NASA successfully launched a space probe bound for the asteroid Bennu on Thursday, September 8 at 7:05pm EST.
OSIRIS-REx, short for Origins, Spectral Interpretation, Resource Identification-Regolith Explorer, should reach the near-Earth asteroid by 2018. "Near" is a relative term here, since Bennu is about 121 million miles (195 million km) away.
NASA scientists are hoping the nearly US$1 billion mission will help them unravel how life began on Earth, how the Solar System formed, and how to protect our planet from stray asteroids like Bennu.
The 190-foot (58-m) tall Atlas V rocket launched right on time in perfect weather conditions from Cape Canaveral, Florida on Thursday, bound for Bennu:
Once OSIRIS-REx reaches the asteroid is when the real nail-biting part of the mission begins.
It would be too tricky to land on the asteroid, so the space probe will reach out its 10-foot (3-m) robotic arm to poke Bennu and capture just about 2 ounces (57 grams) of dust.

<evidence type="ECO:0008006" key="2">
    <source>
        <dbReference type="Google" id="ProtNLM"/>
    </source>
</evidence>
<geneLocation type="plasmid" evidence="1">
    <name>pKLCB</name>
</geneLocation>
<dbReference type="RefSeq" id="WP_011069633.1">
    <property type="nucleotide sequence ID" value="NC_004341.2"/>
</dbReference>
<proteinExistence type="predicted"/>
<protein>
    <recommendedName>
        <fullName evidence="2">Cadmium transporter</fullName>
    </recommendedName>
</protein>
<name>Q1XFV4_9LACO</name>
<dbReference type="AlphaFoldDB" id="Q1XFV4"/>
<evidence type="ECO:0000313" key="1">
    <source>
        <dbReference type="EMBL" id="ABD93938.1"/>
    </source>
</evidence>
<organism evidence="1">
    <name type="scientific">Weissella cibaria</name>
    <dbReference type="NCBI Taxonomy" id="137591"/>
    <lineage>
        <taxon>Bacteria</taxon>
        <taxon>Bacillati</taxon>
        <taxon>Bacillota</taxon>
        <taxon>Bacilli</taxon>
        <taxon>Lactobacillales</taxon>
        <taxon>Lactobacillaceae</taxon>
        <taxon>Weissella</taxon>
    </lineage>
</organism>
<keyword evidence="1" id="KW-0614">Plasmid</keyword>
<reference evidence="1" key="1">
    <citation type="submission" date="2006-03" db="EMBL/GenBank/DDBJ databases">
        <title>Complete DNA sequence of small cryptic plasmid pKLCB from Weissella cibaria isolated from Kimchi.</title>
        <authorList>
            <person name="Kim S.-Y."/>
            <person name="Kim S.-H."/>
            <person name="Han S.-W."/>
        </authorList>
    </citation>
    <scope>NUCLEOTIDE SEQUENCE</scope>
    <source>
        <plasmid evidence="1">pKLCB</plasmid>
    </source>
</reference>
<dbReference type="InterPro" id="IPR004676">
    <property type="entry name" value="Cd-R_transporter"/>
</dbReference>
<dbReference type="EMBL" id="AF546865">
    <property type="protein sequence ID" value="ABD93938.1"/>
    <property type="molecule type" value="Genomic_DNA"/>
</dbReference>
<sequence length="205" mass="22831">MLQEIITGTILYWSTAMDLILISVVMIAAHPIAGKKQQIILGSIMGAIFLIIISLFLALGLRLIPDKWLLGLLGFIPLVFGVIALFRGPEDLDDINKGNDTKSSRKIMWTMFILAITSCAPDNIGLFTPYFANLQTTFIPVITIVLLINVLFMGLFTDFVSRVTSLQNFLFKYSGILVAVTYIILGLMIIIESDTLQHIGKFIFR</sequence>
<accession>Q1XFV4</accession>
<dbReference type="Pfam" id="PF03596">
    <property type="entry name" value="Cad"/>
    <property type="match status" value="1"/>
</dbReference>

After a two-year journey, this sample collection will take just 5 seconds.
OSIRIS-REx will store the sample for its return trip to Earth.
In 2023, just the container holding the sample will re-enter the atmosphere and fall down to Earth, aided by a parachute. NASA expects it to land in Utah, and scientists can begin studying the sample.
This launch occurred exactly a week after SpaceX’s planned launch of a satellite for Facebook exploded on the launch pad.
Luckily, the explosion was at a location down the road from NASA’s launch pad for the asteroid mission, so the agency didn’t face any delays.
This article was originally published by Business Insider.
More from Business Insider: